The project's conceptual world is depicted as a snowy archaeological site in an extraterrestrial society – somewhere on an uninhabitable Earth in the year 4020. The furniture series, dubbed Arctic Monkeys Artefacts 4020, features organic yet familiar forms that can be seen as artefacts of this future time – an era of 'post-modern animism,' where all objects become subjects.
Although Authié’s and Supertoys Supertoys’ fictional world is uninhabitable for humans, it also leaves hopeful cues for the legacy of man-made design. While the collection takes inspiration from sci-fi films and mechanical shapes, their soft curves are reminiscent of human-centric design.
With society now grappling with uncertainty and the vast potential for change, product designers are pushing consumers to reflect on how we inhabit our current world. In the Living Machine design direction, we explore the visual landscape of our possible futures.
US – Cosmopolitan magazine is branching into the wine category with the launch of Uncorked.
The range of four wines are the fruit of a joint partnership between its publisher Hearst and Guarachi Wine Partners. Recognising that the magazine's readership represents an adventurous and profitable consumer base, the decision to diversify into wine aligns with Cosmopolitan's audience values. To mark the launch, it's hosting virtual wine tastings to help educate and entertain readers.
‘This is the most natural collaboration we could imagine – Cosmo readers have had 36m glasses of wine in the last seven days,' explains Jessica Pels, editor-in-chief of Cosmopolitan. 'Young women represent a massive wine consumer base, and yet they’re underserved by the current market, which doesn’t target young women at all.'
With media firms having to rethink their content strategies, some are teaming up with food and drinks brands to launch Media Kitchens that combine at-home dining with entertainment.
UK – The British luxury brand is partnering with footballer Marcus Rashford for a new campaign supporting the creative and business futures of British youth.
The Voices of Tomorrow campaign sees Burberry joining forces with youth organisations in the UK cities of London and Manchester, providing 'protection, encouragement and empowering them to shape our tomorrow'. The brand’s outreach will support young people’s education as well as providing creative and entrepreneurial opportunities.
Having garnered attention for calling on the government to extend the provision free school meals for children in the UK, Rashford has been selected by Burberry to front the campaign, representing a progressive and resilient voice to inspire youth futures. 'Burberry shared my vision in bettering local communities through investment into youth centres, which play a pivotal role in the childhood of many, especially in under-privileged areas,' says Rashford. 'We are all products of our community and youth centres offer children in those local communities stability and consistency to succeed at anything they put their minds to.'
With governments failing to support societal needs, Burberry is taking the role of a Civic Brand, stepping in as an educator and enable.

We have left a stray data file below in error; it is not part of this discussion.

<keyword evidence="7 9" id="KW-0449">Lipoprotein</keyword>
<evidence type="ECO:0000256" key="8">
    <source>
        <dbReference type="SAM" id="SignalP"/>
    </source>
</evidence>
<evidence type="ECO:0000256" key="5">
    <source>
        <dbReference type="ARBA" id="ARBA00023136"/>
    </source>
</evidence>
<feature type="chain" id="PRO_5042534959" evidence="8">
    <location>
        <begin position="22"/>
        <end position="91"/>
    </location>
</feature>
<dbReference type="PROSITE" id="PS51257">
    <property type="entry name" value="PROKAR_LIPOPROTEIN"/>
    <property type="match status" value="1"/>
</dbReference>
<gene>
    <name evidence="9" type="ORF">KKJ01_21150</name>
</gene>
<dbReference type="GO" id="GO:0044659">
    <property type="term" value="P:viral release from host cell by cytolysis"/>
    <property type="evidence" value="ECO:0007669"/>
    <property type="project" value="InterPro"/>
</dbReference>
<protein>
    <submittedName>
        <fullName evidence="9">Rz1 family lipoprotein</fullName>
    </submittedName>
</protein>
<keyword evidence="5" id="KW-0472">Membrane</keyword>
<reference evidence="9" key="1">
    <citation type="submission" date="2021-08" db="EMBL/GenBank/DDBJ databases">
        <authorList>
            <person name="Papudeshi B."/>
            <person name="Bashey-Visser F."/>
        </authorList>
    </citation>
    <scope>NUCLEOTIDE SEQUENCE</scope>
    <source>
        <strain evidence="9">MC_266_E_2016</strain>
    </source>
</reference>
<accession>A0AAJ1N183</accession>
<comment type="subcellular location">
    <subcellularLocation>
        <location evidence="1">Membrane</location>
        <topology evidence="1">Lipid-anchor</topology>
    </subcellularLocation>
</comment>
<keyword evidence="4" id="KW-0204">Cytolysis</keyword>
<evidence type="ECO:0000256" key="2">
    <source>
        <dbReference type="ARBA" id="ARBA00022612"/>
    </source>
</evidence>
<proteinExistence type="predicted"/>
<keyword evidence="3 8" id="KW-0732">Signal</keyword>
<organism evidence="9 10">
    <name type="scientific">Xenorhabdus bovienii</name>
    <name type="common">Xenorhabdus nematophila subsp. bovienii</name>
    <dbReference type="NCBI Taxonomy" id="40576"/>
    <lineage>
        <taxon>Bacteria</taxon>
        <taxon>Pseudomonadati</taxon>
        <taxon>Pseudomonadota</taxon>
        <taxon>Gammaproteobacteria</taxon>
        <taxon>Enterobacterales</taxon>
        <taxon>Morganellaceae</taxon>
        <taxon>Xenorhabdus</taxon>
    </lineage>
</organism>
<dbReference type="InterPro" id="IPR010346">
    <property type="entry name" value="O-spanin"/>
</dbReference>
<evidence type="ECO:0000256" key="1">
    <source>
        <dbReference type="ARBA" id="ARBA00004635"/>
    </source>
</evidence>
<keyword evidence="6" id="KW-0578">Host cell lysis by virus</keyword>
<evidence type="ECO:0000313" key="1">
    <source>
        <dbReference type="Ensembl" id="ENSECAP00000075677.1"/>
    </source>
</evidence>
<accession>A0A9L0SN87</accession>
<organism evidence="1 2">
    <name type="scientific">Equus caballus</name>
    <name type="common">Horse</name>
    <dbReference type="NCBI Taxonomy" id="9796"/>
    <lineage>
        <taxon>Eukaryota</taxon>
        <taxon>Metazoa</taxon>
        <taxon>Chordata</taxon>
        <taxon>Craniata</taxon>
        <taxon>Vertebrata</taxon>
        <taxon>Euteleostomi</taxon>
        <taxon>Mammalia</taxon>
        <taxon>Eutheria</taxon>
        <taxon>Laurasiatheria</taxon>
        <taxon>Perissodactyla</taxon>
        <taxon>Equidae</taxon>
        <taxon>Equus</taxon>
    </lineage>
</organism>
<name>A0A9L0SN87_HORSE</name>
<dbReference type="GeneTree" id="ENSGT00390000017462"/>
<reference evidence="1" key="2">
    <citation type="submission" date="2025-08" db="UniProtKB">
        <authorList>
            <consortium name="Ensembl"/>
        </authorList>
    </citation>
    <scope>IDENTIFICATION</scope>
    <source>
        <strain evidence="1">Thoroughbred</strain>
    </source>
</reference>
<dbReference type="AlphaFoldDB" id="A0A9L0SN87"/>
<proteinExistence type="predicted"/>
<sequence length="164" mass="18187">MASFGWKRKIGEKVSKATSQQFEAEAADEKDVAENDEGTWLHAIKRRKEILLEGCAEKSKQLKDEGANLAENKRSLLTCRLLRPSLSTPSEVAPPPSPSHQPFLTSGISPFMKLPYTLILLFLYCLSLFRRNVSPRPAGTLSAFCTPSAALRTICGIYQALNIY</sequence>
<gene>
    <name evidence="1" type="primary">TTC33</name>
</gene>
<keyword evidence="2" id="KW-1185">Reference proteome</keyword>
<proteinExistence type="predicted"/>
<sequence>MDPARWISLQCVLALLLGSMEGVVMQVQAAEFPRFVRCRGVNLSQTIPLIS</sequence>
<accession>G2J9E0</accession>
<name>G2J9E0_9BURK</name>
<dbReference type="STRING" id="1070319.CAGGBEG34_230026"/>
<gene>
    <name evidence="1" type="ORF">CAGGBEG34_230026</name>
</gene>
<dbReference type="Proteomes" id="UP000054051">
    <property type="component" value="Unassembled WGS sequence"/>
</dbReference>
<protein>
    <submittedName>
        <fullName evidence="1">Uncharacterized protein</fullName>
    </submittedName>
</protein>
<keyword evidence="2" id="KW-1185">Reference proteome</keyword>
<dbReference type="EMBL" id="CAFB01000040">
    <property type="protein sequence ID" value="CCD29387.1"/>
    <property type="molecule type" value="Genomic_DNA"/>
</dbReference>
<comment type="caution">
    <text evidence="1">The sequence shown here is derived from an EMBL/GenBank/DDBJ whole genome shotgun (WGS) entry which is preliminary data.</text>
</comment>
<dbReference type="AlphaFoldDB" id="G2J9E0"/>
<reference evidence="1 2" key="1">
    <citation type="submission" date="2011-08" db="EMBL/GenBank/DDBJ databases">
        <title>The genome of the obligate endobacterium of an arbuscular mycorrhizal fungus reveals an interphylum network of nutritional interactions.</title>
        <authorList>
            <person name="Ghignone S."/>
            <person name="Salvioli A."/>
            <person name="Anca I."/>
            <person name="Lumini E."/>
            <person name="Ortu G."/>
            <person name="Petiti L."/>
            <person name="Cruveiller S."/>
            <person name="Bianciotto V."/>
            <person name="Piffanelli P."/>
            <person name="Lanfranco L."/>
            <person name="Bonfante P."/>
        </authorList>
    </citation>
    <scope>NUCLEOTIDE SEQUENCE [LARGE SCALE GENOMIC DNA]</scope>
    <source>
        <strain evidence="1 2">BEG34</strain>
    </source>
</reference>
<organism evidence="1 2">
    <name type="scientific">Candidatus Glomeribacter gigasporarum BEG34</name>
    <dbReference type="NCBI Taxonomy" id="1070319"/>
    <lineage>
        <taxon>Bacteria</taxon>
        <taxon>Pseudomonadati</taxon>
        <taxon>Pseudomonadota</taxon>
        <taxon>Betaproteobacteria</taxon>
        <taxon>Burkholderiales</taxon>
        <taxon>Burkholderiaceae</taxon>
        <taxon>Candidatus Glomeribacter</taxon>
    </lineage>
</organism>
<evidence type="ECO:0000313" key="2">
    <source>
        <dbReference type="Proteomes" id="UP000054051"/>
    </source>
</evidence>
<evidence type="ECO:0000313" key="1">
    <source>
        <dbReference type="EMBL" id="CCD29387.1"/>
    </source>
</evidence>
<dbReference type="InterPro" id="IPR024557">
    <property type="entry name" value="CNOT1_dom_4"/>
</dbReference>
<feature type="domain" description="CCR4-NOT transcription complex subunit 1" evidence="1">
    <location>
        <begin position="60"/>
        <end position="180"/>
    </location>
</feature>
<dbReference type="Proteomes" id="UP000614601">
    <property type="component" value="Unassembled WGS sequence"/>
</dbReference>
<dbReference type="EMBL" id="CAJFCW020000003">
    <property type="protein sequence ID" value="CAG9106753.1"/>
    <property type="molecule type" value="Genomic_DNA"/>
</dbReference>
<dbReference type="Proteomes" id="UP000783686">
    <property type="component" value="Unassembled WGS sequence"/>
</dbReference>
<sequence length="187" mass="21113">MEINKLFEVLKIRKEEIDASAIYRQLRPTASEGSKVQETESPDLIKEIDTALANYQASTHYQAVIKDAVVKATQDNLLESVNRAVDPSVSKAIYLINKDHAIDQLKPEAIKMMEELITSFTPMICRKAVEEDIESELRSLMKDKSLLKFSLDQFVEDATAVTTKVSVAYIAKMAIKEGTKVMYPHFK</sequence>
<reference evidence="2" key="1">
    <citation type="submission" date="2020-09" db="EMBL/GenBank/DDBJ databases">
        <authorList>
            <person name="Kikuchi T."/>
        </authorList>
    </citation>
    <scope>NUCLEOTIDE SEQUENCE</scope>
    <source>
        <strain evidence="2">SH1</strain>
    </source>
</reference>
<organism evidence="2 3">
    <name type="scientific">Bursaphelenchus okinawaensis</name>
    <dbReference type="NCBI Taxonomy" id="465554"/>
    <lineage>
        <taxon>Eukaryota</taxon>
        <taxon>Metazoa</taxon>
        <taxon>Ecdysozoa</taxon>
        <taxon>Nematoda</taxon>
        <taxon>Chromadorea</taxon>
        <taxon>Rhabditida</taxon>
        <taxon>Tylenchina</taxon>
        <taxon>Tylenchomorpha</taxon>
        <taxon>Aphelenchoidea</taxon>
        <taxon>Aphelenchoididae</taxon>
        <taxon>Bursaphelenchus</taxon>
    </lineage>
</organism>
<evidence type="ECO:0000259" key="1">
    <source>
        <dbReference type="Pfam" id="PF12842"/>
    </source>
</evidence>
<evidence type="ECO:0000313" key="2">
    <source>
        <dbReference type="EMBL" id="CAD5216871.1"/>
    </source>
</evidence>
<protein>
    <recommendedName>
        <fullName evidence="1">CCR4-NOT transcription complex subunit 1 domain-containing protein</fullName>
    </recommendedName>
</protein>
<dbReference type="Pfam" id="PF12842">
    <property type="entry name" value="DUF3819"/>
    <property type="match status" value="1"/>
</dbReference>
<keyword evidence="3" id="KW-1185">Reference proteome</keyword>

Hoping to catch the attention of younger, eco-conscious consumers, the brand's merlot and chardonnay will be available in the flat format, which is manufactured using a PET polymer to allow the brand to boast sustainability benefits such as carbon neutrality. The new containers are lighter and smaller than the average glass wine bottle, meaning that carbon dioxide output is reduced during transportation.
'We pride ourselves on our environmental ethos and our aim is to galvanise consumers to do good for themselves and our planet,’ explains Lindsay Holas, brand manager at Accolade Wines, parent company of Banrock Station. Holas notes that the switch to the recycled flat bottles will attract a younger demographic ‘who on the whole are more aware and concerned for the future of the planet.’
Similar to this, in Eco To Go we explore eco-conscious packaging innovations within the food delivery sector.
New York – Integrated platform Display Copy describes itself as the first content and re-commerce platform devoted to vintage and upcycled fashion.
It hopes to elevate circular fashion through the use of editorial content showcasing high-end apparel, including archival items from Louis Vuitton, Dior and Chanel, and interviews with sustainability experts. Looking to be price-inclusive, Display Copy also highlights thrift clothing with a spread dedicated to top Depop sellers. Items featured on the platform and in its features are shoppable.
By showcasing second-hand luxury fashion in this way, Display Copy aims to encourage readers to ‘cherish the items they invite into their lives’ and shift to long-term eco-conscious behaviour. ‘Display Copy isn’t about promoting new products, it’s about loving what we already have and seeking out novelty and style in what already exists,’ explains Brynn Heminway, the platform’s founder and editor-in-chief.
In our Fashion Recommerce market, we explore further approaches to reselling luxury goods.
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